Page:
Today in Australia, there is a crisis of violence against Indigenous women and children. We know that since 2000, at least 315 First Nations women have gone missing or been murdered or killed in suspicious circumstances. And we also know that First Nations women are being murdered at up to 12 times the national average.
Drawing on the lived-experience of our clients, the families of Baby Charlie Mullaley and of Mona Lisa and Cindy Smith, we recently drew the parliament’s attention to the systemic failures to address violence against Indigenous women and children. Failures in policing, in the justice system, and in government agencies and departments.
In our submission to the Senate Inquiry into Missing and Murdered Indigenous Women and Children, we highlighted the voices of our clients and called for urgent action to end this epidemic of violence.
How are our systems failing Indigenous women who have experienced violence?
In January 2022, we drew the attention of the United Nations (UN) to the systemic violence that First Nations women and children are subject to in Australia, and now, we’re talking our message to the Federal Parliament.
The failures to properly investigate the deaths or disappearances of First Nations women and children are a very clear and direct denial of justice for communities and families. These failures leave loved ones without closure.
The justice system, including the police and the criminal and coronial jurisdictions, has a responsibility to protect First Nations women and children. They also have the duty to investigate violence, to hold perpetrators accountable, and to identify preventative actions.
Taking our clients’ voices to parliament
The prioritisation of the voices of First Nations families is critical to uncovering the true extent of violence against Indigenous women and children.
In our submission, we drew on the experience of our clients, the Mullaley Family and the Smith Family. They called on the parliament to make change in the hope that other families will be spared the ongoing injustice that has traumatised their communities.
We told the parliament that the Mullaley family deserve accountability for the repeated failures and racial prejudice experienced at the hands of WA Police and WA Government, the WA CCC and the WA State Coroner. While we welcome the WA Government’s apology to the Mullaley family, we continue to call for systemic reform to address the systemic racism and violence that they were forced to endure.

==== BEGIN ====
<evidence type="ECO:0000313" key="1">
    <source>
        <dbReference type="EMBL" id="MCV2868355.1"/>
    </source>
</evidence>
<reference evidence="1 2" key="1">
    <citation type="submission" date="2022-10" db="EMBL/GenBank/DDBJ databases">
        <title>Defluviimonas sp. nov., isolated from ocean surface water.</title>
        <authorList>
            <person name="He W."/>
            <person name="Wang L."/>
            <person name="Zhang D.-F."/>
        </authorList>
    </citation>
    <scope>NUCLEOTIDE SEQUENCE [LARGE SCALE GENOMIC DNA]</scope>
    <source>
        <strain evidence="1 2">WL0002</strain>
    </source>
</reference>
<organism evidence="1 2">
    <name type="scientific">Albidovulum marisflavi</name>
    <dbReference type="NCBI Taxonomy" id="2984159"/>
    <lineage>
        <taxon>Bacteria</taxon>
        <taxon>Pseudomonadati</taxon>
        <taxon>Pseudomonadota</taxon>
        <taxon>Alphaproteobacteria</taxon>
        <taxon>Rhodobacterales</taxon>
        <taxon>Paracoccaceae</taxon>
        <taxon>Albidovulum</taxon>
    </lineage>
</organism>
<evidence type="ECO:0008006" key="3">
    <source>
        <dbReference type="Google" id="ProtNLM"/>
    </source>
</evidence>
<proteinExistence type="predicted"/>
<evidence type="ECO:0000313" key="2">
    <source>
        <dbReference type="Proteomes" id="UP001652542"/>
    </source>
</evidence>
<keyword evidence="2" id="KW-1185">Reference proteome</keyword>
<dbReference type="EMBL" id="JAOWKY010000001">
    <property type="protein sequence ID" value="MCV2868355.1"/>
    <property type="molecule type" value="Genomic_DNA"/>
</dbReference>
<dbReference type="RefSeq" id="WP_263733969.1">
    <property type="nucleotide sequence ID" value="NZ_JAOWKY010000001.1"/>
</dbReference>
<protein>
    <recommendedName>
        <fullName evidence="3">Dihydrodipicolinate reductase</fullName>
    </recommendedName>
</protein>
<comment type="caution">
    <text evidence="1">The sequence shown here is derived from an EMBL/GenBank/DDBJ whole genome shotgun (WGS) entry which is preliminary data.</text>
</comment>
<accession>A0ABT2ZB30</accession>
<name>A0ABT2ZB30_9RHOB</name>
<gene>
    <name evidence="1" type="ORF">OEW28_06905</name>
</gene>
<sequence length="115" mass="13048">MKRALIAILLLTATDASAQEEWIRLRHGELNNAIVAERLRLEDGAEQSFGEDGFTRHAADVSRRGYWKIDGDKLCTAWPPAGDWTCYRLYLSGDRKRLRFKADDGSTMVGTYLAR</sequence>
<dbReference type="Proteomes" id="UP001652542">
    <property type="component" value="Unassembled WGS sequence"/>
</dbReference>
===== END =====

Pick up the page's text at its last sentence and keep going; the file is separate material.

We said that the Smith family deserve accountability for the perceived failures of NSW Police and Office of the DPP. For the Smith family, this would help ensure that Mona and Cindy Smith are properly commemorated and honoured, enabling their family to move closer to some form of closure and long overdue justice.
What changes are needed in the justice system to prevent violence against First Nations women and girls?
In our submission, we call for four key reforms to the justice system which would help secure accountability and justice for victims of violence:
- We need to develop new policies within police and government agencies to address sexual abuse and domestic and family violence. This reform must be developed in consultation with First Nations women and organisations working in domestic violence.
- We need mandatory independent oversight of police investigations and complaint allegations from First Nations people – because police should not investigate police.
- Our coronial system needs an overhaul. First Nations communities deserve a coronial system that is trauma-informed, responsive to cultural needs, and that has the power to investigate systemic racism and make system-wide recommendations.
- First Nations people deserve to receive culturally appropriate response when dealing with the justice system. That’s why we call for mandatory and ongoing police and government education in anti-racism and culturally competency.